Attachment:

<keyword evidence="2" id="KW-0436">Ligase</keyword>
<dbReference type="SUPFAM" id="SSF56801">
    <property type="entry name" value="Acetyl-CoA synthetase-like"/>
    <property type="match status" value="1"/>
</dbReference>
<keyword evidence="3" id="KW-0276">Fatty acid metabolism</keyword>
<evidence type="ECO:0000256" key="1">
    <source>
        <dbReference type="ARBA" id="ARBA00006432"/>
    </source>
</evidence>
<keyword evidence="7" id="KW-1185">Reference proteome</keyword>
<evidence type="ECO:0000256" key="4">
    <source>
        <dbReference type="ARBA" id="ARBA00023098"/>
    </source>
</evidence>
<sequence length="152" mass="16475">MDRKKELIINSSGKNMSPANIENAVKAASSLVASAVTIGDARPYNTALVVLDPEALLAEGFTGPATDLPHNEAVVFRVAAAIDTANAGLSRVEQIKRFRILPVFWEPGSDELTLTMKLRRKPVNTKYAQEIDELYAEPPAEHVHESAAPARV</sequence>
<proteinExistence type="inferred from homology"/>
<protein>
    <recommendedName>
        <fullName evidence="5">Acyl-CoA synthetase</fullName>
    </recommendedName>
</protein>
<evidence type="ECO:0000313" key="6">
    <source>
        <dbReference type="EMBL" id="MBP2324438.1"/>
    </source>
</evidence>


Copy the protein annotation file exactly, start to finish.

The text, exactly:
<keyword evidence="2" id="KW-0436">Ligase</keyword>
<dbReference type="SUPFAM" id="SSF56801">
    <property type="entry name" value="Acetyl-CoA synthetase-like"/>
    <property type="match status" value="1"/>
</dbReference>
<keyword evidence="3" id="KW-0276">Fatty acid metabolism</keyword>
<evidence type="ECO:0000256" key="1">
    <source>
        <dbReference type="ARBA" id="ARBA00006432"/>
    </source>
</evidence>
<keyword evidence="7" id="KW-1185">Reference proteome</keyword>
<evidence type="ECO:0000256" key="4">
    <source>
        <dbReference type="ARBA" id="ARBA00023098"/>
    </source>
</evidence>
<sequence length="152" mass="16475">MDRKKELIINSSGKNMSPANIENAVKAASSLVASAVTIGDARPYNTALVVLDPEALLAEGFTGPATDLPHNEAVVFRVAAAIDTANAGLSRVEQIKRFRILPVFWEPGSDELTLTMKLRRKPVNTKYAQEIDELYAEPPAEHVHESAAPARV</sequence>
<proteinExistence type="inferred from homology"/>
<protein>
    <recommendedName>
        <fullName evidence="5">Acyl-CoA synthetase</fullName>
    </recommendedName>
</protein>
<evidence type="ECO:0000313" key="6">
    <source>
        <dbReference type="EMBL" id="MBP2324438.1"/>
    </source>
</evidence>